Mark trundled to the bathroom to wash his hands. He gritted his teeth. He wasn't sure if he was the one who should experience regret.



Mark sat in front of his desk, math books strewn in front of him. They seemed to be beckoning him with cruel taunts. "Didn't you always say that you can achieve perfect scores in math? Isn't it always easy for you? Shouldn't these problems be a piece of cake?"

He stared lamely at the lifelike books, completely resigned. He had actually failed a test that his tutor had provided a week ago; he had to beg the hapless teacher to keep the poor score a secret from his mother. She had pinned all academic hope on Mark; his older brother and sister had fallen by the wayside in that department. 

He stared at the incomprehensible numbers, a thunderous pounding hitting his head like a tonne of bricks. He had to uncover their solutions, no matter how late it got. He thought of his mother's disapproving gaze poring into him if he scored anything less than an A.

He struggled for an hour before surrendering completely and going to bed. He grimaced, thinking of the reed-like cane his mother wielded every time he didn't achieve a satisfactory grade.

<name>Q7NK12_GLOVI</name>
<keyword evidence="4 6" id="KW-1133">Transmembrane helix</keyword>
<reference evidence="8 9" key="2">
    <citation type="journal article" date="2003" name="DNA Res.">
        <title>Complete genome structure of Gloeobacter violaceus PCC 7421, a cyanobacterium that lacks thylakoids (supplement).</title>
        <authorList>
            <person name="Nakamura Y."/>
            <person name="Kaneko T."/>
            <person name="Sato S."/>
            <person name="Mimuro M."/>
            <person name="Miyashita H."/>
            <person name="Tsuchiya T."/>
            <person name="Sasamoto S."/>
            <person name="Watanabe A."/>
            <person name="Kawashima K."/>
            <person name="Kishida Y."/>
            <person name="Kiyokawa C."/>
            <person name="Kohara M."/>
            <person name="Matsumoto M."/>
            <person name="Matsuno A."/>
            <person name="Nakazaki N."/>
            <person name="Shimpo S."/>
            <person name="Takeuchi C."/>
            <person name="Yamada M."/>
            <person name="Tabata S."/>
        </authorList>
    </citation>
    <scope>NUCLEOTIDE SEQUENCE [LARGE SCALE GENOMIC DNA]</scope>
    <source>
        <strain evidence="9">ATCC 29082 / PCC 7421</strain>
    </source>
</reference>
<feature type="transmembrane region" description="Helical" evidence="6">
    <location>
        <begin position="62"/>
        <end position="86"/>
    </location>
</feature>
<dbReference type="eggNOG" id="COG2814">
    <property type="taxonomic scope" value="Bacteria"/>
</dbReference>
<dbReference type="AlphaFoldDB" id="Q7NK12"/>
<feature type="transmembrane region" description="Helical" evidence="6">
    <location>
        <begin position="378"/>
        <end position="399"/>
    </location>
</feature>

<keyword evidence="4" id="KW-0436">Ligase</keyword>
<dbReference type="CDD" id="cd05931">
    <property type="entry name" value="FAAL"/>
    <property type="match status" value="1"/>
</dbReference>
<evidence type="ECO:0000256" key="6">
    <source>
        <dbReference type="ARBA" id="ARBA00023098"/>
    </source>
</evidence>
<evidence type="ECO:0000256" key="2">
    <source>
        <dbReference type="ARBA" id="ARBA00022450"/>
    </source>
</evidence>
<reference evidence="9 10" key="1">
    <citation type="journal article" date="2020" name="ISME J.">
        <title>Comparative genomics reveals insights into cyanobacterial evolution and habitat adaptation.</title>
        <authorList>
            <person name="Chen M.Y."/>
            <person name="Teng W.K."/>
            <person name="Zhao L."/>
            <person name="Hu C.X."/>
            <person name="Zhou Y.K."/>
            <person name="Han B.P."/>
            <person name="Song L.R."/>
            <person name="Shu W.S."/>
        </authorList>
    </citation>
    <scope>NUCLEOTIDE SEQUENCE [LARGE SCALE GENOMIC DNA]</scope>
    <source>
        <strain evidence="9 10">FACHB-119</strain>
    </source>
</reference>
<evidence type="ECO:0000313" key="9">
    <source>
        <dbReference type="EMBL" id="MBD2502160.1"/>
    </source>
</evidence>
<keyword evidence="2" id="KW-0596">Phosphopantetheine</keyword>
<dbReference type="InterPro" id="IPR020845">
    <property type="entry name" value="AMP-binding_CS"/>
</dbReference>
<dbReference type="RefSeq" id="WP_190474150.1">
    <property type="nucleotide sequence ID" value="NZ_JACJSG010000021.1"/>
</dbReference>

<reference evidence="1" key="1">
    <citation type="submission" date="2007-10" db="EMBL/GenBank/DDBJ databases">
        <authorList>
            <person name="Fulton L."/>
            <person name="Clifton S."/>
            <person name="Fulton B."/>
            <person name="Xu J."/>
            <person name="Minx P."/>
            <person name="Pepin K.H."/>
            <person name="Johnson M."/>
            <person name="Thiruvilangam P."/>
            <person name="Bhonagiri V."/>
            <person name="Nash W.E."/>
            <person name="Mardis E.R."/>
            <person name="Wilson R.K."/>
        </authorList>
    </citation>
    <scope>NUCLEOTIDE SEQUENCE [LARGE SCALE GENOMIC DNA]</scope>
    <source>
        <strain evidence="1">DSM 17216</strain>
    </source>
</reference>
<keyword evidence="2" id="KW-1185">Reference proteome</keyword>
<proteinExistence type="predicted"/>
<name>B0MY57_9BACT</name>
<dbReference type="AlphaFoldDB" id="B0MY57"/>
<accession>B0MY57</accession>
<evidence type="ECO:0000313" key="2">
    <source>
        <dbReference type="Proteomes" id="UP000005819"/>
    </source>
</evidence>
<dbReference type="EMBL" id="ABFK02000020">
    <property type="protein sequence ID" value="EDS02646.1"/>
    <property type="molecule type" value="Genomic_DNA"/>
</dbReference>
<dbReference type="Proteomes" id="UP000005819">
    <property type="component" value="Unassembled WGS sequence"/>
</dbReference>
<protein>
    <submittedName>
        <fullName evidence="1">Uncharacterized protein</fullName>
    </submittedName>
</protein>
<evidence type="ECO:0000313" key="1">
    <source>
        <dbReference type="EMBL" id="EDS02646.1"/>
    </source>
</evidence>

His mother. Always a vision of loveliness. He closed his eyes and slowly drifted off to sleep, his vision slowly disappearing. 



The teacher's face was grim. She stared at Mark, the stoic expression never wavering. It made Mark wish the tutoring session was over. 

"Another quiz," she intoned pedantically. "You'll have to do better than you did the last time, or I will have to have a conversation with your mom."

He turned the paper she laid in front of him over and scanned through the questions as quickly as he could. Although he had managed to score an A in the recent national exams, math wasn't his strong suit. But he couldn't tell his parents that. 

He put his pen down after an hour, finally completing the last question with a sigh of relief. 

"Let's hope that the score's a better one this time." She collected the paper from him and slotted it within a stash of scripts within her ever-present file. 

Mark watched her leave, feeling tears well between his eyes. On the paper he had handed to his tutor, there was a bunch of gibberish; he couldn't complete any of the sums.